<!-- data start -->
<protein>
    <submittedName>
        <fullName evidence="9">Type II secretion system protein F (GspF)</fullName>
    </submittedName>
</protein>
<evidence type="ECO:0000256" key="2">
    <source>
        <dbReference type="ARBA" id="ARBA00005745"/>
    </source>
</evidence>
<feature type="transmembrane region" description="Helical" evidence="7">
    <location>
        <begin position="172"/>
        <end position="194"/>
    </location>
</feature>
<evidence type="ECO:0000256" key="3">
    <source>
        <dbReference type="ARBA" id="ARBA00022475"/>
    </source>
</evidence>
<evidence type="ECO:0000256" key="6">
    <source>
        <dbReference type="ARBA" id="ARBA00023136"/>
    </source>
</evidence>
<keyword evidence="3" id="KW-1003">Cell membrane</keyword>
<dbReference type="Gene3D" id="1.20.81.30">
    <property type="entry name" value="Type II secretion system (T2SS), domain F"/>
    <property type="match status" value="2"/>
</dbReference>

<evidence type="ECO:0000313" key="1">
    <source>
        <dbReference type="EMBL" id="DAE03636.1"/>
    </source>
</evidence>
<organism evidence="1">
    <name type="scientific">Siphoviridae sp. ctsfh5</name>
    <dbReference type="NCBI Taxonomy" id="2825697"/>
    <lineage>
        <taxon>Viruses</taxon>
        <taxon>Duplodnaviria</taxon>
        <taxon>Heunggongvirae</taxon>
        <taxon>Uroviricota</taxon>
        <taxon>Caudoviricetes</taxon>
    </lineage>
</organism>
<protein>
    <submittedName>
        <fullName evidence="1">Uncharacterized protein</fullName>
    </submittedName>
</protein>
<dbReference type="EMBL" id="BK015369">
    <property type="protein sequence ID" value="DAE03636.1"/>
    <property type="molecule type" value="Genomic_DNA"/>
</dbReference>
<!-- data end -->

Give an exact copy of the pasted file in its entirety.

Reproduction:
<protein>
    <submittedName>
        <fullName evidence="9">Type II secretion system protein F (GspF)</fullName>
    </submittedName>
</protein>
<evidence type="ECO:0000256" key="2">
    <source>
        <dbReference type="ARBA" id="ARBA00005745"/>
    </source>
</evidence>
<feature type="transmembrane region" description="Helical" evidence="7">
    <location>
        <begin position="172"/>
        <end position="194"/>
    </location>
</feature>
<evidence type="ECO:0000256" key="3">
    <source>
        <dbReference type="ARBA" id="ARBA00022475"/>
    </source>
</evidence>
<evidence type="ECO:0000256" key="6">
    <source>
        <dbReference type="ARBA" id="ARBA00023136"/>
    </source>
</evidence>
<keyword evidence="3" id="KW-1003">Cell membrane</keyword>
<dbReference type="Gene3D" id="1.20.81.30">
    <property type="entry name" value="Type II secretion system (T2SS), domain F"/>
    <property type="match status" value="2"/>
</dbReference>

<evidence type="ECO:0000313" key="1">
    <source>
        <dbReference type="EMBL" id="DAE03636.1"/>
    </source>
</evidence>
<organism evidence="1">
    <name type="scientific">Siphoviridae sp. ctsfh5</name>
    <dbReference type="NCBI Taxonomy" id="2825697"/>
    <lineage>
        <taxon>Viruses</taxon>
        <taxon>Duplodnaviria</taxon>
        <taxon>Heunggongvirae</taxon>
        <taxon>Uroviricota</taxon>
        <taxon>Caudoviricetes</taxon>
    </lineage>
</organism>
<protein>
    <submittedName>
        <fullName evidence="1">Uncharacterized protein</fullName>
    </submittedName>
</protein>
<dbReference type="EMBL" id="BK015369">
    <property type="protein sequence ID" value="DAE03636.1"/>
    <property type="molecule type" value="Genomic_DNA"/>
</dbReference>